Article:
Structural work improved the house’s layout. “It wasn’t a wreck, but we disassembled the entire place. The configuration didn’t seem quite right. The bedroom was on the street side. It should be on the back.” This required the staircase to be removed and a new one to be built in a different place. (McNally is very proud of this; he stops to point lovingly at the way the thick cracked wood turns in the spiral down to the kitchen, and even pauses to consider whether it’s his “favourite thing” about the house.)
Upstairs the children’s bedroom (with handmade imitation of a sailor’s bunk bed modelled from ships in Mystic, Connecticut) is next to their parents’; there are two bathrooms (old tiles and a spare, industrial look) and a laundry space on the landing.
For the kitchen – where the children practise the piano, the adults host dinner parties and they eat together as a family – McNally used his contacts to source oak beams from Vermont and white tiles from Brooklyn factories with century-old blackened grouting, and “we had people who work for us in New York build the cabinets, and the butcher’s block”, he says.
The cabinets are in American pine – “like honey” compared to the colour of the Welsh pine floorboards. The kitchen table looks like a French antique find, but is a cheap piece hand-painted for a paysan-chic finish by a friend. Everything is homely but just so: a large Aga with an electric oven on one side, yellow glazed pottery with a cherry motif, and copper and marble worktops. “I can’t bear it if everything is slate or marble,” McNally says. The giant fridge has a spaceship-like presence, with a transparent pane on the door: “I like to see the rotting, ageing food,” he deadpans.
McNally is something of an anti-host, in possession of a beautiful house but disinclined to boast about it. The property in Martha’s Vineyard, which he has owned since 1992, is where he plays farmer, freer from the metropolis and its expectations. “Really, I think I like the idea of being that person on the farm rather than being on the farm. I like what few people I know to think of me on a farm, carrying a bale of hay to feed the sheep and goats. I don’t mind doing it but it’s terrible that I like the idea of it more … I don’t really know what’s me.”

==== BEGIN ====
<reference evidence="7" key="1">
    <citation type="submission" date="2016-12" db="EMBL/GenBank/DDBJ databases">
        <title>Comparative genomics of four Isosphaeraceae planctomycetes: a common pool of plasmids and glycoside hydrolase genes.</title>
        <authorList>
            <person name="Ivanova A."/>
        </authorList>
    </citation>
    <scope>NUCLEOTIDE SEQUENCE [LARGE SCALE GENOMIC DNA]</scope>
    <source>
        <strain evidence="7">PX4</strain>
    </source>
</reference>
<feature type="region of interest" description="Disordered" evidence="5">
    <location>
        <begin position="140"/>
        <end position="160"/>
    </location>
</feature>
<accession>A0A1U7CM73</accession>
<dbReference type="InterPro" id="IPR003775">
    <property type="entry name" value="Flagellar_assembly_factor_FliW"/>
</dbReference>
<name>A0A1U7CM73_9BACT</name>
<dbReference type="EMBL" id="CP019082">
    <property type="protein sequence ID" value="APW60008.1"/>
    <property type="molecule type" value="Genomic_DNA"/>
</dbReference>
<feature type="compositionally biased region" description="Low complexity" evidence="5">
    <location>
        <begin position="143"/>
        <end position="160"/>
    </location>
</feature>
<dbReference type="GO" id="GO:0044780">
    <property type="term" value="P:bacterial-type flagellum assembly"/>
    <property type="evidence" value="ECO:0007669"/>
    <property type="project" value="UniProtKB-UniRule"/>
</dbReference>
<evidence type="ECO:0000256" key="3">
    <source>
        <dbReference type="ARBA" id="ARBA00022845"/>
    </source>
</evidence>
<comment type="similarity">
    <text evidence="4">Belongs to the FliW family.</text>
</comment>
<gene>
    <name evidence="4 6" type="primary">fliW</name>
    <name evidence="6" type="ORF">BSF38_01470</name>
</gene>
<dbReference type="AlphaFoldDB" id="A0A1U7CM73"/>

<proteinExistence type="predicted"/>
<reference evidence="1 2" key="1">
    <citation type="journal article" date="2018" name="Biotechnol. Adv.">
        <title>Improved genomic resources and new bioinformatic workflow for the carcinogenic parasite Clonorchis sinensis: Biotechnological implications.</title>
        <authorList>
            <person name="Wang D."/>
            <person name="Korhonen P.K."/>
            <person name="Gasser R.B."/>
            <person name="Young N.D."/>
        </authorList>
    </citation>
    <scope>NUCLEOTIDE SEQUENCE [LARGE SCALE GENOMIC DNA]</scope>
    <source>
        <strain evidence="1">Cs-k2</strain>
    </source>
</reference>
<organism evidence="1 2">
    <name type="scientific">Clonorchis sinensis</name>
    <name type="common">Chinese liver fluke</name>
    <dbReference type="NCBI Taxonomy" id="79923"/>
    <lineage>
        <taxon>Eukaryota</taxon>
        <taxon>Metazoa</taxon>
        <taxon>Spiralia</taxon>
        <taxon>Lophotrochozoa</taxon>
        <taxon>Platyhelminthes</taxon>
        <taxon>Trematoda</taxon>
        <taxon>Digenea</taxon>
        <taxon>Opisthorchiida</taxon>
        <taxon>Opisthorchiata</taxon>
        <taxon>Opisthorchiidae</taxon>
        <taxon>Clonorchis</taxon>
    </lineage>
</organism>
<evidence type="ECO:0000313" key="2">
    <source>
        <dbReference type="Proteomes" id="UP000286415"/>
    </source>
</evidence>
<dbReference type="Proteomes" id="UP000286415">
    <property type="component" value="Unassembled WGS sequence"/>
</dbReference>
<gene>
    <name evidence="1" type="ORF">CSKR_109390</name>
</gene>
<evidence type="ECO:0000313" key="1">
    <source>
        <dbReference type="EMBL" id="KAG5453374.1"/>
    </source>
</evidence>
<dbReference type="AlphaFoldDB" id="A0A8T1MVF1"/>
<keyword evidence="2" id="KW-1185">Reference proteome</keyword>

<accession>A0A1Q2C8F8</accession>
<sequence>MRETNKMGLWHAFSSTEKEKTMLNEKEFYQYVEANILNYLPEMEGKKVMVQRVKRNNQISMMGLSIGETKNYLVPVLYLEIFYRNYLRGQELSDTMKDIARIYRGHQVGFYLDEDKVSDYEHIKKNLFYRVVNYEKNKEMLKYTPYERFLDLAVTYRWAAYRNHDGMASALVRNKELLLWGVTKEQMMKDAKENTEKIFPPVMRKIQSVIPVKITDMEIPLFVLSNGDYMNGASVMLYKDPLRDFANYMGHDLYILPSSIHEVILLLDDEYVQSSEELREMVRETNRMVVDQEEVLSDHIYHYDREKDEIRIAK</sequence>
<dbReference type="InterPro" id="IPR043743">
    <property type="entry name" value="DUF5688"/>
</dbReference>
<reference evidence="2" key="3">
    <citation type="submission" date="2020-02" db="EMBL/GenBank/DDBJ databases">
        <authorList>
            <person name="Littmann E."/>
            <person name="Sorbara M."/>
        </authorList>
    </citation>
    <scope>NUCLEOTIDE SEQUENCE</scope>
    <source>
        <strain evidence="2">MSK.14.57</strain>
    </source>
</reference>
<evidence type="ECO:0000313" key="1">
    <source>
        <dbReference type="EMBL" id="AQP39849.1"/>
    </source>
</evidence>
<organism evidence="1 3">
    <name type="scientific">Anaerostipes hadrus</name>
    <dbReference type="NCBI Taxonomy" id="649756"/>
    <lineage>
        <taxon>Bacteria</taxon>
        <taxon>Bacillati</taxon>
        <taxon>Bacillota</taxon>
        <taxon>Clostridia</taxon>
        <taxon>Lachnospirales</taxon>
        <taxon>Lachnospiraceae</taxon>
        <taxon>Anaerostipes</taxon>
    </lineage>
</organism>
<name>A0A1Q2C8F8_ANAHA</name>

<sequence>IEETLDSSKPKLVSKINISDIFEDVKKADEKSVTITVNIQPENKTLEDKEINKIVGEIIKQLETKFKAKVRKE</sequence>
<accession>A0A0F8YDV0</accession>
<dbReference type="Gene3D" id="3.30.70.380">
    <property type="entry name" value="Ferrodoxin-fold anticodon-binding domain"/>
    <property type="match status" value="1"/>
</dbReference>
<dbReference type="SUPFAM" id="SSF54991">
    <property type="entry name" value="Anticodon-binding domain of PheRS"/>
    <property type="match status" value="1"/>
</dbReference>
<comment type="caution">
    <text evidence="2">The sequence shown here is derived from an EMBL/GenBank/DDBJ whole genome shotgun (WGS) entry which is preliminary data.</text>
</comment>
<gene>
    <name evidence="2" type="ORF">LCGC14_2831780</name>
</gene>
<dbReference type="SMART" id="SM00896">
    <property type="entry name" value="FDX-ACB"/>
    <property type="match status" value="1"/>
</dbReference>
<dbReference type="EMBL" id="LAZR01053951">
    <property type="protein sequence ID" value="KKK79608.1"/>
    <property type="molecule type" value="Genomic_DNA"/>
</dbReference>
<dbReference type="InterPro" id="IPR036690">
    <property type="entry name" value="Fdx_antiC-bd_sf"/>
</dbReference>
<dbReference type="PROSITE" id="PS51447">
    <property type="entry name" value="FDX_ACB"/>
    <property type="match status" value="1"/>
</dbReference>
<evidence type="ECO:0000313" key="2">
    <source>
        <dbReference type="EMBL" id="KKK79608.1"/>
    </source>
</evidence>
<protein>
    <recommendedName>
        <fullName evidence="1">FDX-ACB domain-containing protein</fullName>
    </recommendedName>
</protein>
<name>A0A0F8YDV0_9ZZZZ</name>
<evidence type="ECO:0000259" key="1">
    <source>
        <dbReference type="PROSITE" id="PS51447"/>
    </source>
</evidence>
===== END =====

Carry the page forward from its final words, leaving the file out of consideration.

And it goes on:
It’s confusing. Possibly disingenuous too, given that McNally seems to know exactly how to express himself through the places he inhabits and the restaurants that he creates. But it was the couple’s plan when they first started researching property in the UK to find a farm, in the Lake District or Devon. They looked at a number of rundown properties, before they realised that London would be a better idea. Less of a “leap” from New York.
If Balthazar fails, McNally jokes – or half-jokes – that he will be so embarrassed he will have to leave London. But in the meantime, there is work to be done on the restaurant, including compiling the jazz-heavy playlist from the CDs scattered in the living room. “Not really my taste,” he says, shape-shifting once again.
“I like this,” McNally says, picking up a carved African head from the sideboard in his artfully cluttered living room. “I found it in a flea market in London.” This is a McNally habit: he browses flea markets regularly and travels a couple of times a year to vide-greniers in Montpellier. His living room walls are almost tiled with paintings, some of which were picked up this way. McNally points to a pastel Provençal scene, another flea-market find, with the rickety frame deliberately reversed, the better to reveal its worth. He says: “It means more to me if I haven’t spent much money on it. Not because I’m tight, but for the spontaneity of it.”